The SLA spokesman's statement that four soldiers were killed and seventy were wounded in confrontations here confirms the situation. Heavy shelling and firing was heard in the area last night as well.

Is Thanangkilappu going to be another beach head intended for an operation directed at Jaffna town? Will the Tigers bring in more troops to build pressure on the main road to Chavakachcheri with an eye to crippling SLA's logistics in this part of the penininsula?

The SLA is in a quandary.

This is the first time that it is facing the conventional strength of the Liberation Tigers on multiple fronts simultaneously.

The SLA's high command is also apparently concerned that the Iyakkachchi junction and its environs now stand directly exposed to a concentrated LTTE assault.

The main sources of fresh water supply on which more than ten thousand government troops at Elephant Pass depend are located here and in Paranthan. The water sources in most parts of the base are brackish.

The LTTE's attempt to lay siege to the Elephant Pass-Paranthan garrison, one of the largest military bases of the Sri Lankan Army, can said to be complete if Iyakkachchi too were to be overrun.

The Tigers say that they have destroyed the Pullaveli SLA camp in the interior which is not far from Iyakkachchi and are advancing further west towards that junction.

Although the SLA denies this, it is very obvious from the situation report presented yesterday (Dec.15) by the SLA spokesman that large scale engagements are taking place in the general area northeast of Elephant Pass.

Seven soldiers were killed and 142 were wounded of whom 77 sustained serious injuries in confrontations in Vettrilaikerni, Kaddaikadu and Pullaveli according to him. These surely are not the consequence of negligible skirmishes with small bands of enemy troops.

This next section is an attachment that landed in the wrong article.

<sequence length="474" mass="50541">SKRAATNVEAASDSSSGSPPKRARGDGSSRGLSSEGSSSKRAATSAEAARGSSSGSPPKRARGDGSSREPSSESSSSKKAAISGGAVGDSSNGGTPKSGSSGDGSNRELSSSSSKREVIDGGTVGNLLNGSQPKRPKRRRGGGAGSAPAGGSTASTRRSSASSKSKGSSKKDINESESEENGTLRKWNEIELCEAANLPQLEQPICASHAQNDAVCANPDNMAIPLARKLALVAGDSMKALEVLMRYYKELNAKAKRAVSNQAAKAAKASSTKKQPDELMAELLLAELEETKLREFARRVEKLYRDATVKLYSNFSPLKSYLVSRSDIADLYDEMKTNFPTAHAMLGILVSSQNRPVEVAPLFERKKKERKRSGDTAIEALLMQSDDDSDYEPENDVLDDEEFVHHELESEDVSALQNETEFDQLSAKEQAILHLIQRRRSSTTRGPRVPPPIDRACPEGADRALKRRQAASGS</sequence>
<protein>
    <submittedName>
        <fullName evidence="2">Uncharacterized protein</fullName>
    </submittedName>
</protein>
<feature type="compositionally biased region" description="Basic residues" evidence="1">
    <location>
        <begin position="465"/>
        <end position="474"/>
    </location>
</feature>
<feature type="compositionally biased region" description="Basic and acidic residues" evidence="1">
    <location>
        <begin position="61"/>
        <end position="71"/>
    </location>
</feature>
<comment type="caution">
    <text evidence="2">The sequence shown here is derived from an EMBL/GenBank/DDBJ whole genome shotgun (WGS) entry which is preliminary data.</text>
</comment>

Even the SLA spokesman's figures unequivocally indicate that large fighting formations of the LTTE with logistics flowing from the rear are engaged in offensive operations on the coast and the interior, close to the Elephant Pass base.

The objective of the LTTE's manoeuvre tactics are therefore patent. They cut off the ultimate life line to the base in the first phase of the offensive by taking Vettrilaikerni and Kaddaikadu.

This is considered the ultimate life line of the base complex because the eastern sea board offers the only logistically viable means of supplying the garrison on the gateway in the event of the trunk road to Jaffna and the Kilaly coast being effectively cut off by the Tigers.

The needs of the base cannot be met with the limited air lift capabilities of the Sri Lanka Air Force.

Though not prepared to under estimate the Liberation Tigers, the Sri Lanka Army commanders feel that the organisation may have sustained heavy losses and is not in a position to over stretch itself to directly take on this large base.

The Tigers laid siege to the Elephant Pass camp in 1991. It was held by a battalion and supporting elements of artillery and armour at the time. The LTTE lost more than 500 fighters trying to overrun the garrison.

The SLA saved the camp by securing a beach head at Kaddaikadu-Vettrilaikerni and fighting its way to Elephant Pass in the operation called Balavegaya.

Today the base is held by a full division and supporting units. It is not surprising therefore that the Tigers secured the same beach head for launching Operation Unceasing Waves III to isolate the Elephant Pass base and more importantly, to gain a strategic foot hold inside Jaffna.

When the Tigers left the peninsula in early 1996, the Sri Lankan government asserted that it was the beginning of their end.

Today, after four years, they have returned, their military skills enhanced and their arsenal augmented immensely in ways they may not have imagined had they remained in Jaffna.